It's important to remember that in sales, no one thing will work 100 percent of the time. Succeeding in sales is all about doing the very best you can on every call. An important key to this is understanding your homeowners' concerns and minimizing risk for them, without giving away price discounts.
One third of your customers is the Value Third. A member of the Value Third expects high service and quality, and she is willing to pay for it. Yet even the Value Third will most likely ask for a price concession at some point, but here is the thing: The Value Third will still buy from you even if you don't drop the price IF you are able to show them reasons, like your service guarantees, quality materials, highly-trained technicians, etc.
The Cheap Third: These consumers base purchases on PRICE ALONE. The customer in this group cares about one thing and one thing only: price. They don't care about quality. They don't care about service. They don't care about anything except getting a cheap price. And the Not Sure Third are just indecisive. But all three groups will ask for a discount.
You never know initially if a price objection is a real price objection or is just being raised out of habit, or on a lark, or, in some cases, as a joke. If you automatically drop the price to get the deal, you will give away precious margins to Value Third customers when it isn't necessary. And it won't help the Not Sure Third make a decision.
When someone asks you for a price concession, hold your ground, probe a little bit, and find out if it's really necessary to close the deal. What the prospect is really trying to evaluate is the amount of risk she might incur by making the wrong purchasing decision.
Lowering risk for your prospects makes it easier for them to buy from you. Perceived high risk makes people start worrying: I want to think about it. I want a cheaper price. I want more bids/proposals.
THREE SIMPLE WAYS TO MINIMIZE PERCEIVED RISK
- Use your company's guarantees and/or warranties.
- Use signature stories as the foundation of your sales process.
- Build a high level of trust.
Develop a company guarantee if you don't have one. You know you can always fix it to industry standards. And if you can't, you would refund their money anyway. So, if you would do it on the back end in a worst-case scenario, why not promote it on the front end in your sales presentation to minimize risk and close a ton more business at higher margins?
The Signature Story is a vital component to separate your company from the competition and their guarantees. Signature Stories define the character of your company and provide a way to "prove" how your company responds when the chips are down.
Early in my first HVAC business, I did two things which later formed the basis of our guarantee and provided our signature stories. When my techs could not repair a new system to work properly, I said to yank the first one out and install a higher-priced system at no additional cost. Another customer, an elderly lady, could not express exactly why she was not happy with her system, but wanted it removed and her money refunded. Though we had done nothing wrong, I obliged her and refunded every penny. It turned out she just needed the money rather desperately. In both cases, I asked the customers to write a letter when they thanked me, and we used those letters in our sales presentations.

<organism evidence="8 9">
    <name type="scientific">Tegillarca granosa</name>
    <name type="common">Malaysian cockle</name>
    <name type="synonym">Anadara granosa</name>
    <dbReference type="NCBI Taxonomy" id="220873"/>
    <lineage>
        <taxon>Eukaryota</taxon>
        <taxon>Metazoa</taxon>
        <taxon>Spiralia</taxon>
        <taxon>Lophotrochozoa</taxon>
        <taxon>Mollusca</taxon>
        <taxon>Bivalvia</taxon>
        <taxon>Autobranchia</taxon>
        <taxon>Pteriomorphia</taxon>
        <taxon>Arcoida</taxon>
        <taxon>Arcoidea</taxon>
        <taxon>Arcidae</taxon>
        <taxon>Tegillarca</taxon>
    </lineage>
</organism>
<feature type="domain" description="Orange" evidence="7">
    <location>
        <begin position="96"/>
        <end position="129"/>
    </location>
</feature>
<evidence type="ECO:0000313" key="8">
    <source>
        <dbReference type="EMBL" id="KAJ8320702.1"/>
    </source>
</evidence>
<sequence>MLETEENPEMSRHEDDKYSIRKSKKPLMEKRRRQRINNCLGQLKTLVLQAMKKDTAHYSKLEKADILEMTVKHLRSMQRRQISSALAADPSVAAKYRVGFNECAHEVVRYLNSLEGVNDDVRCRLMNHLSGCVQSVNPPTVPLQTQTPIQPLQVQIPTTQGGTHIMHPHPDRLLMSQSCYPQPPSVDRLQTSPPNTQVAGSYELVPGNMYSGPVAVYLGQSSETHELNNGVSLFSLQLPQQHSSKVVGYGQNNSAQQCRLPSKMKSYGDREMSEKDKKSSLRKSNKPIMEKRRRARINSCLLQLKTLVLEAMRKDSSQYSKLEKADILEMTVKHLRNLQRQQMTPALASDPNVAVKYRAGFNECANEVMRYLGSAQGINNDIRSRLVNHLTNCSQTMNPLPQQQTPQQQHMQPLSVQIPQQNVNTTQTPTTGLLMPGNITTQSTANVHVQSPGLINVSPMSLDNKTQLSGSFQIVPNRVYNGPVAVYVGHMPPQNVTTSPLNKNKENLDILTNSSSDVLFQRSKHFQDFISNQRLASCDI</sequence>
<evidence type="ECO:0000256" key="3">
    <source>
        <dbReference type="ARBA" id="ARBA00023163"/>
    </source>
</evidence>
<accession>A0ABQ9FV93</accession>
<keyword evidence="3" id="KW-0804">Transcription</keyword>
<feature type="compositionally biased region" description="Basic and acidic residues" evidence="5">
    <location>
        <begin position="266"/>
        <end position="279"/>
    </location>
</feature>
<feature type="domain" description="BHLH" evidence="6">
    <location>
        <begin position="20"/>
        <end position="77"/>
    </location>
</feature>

I viewed each of them as opportunities to prove that my company was willing to do what my competition would never do.
How many millions of dollars' worth of systems do you suppose we sold by sharing those letters with future prospects? I can tell you. It was exactly $20,000,000, because those Signature Stories became the foundation of our entire sales process.
So, I strongly urge you to consider the amazing things your company has done for customers and get those stories in writing. All too often I see companies do great things for customers but they fail to ask for the proof that comes from a simple letter.
Other times, companies get the letters but keep them in a file cabinet collecting dust. It's crucial for you to get the letters out into the field and integrate them systematically into your sales process.
Building trust is the third vital component to minimizing risk and making it easier for your prospects to say yes. Being an honest person is not enough to succeed in sales. You must also have the skills to deliver results and do the job right.
Earning trust is not random. You can earn it by presenting a confident and consistent sales process. And the more skilled you become at earning it, the more income you will earn. Period.
"Will You Trust Me?"
Everything you ever needed to know about sales and creating financial prosperity is contained within those four simple words. Yet many sales professionals seek to convince, cajole, and connive prospects into becoming customers in a way that resembles conflict rather than harmony.
I found that previous salespeople had not even measured the home for an HVAC system; instead they merely asked the homeowners the square footage. Previous sales people had not even looked at the home, its rooms, attics, basements, and crawl spaces. The fact that I did these things built immediate trust with the homeowners.
After all, you can't walk into a sales call, hastily offer solutions to problems you have not thoroughly diagnosed, offer your prospect a cheap price, and comfortably ask, "Will you trust me with these recommendations?" It wouldn't make sense. It wouldn't feel natural. You would look and sound like a pushy moron. On the other hand, if you go on a sales call and gradually and systematically build a relationship with your homeowner, take the time to identify their problems and the appropriate solutions, and demonstrate your integrity and competence, you will have earned the right to ask that simple question: "Will you trust me with these recommendations?"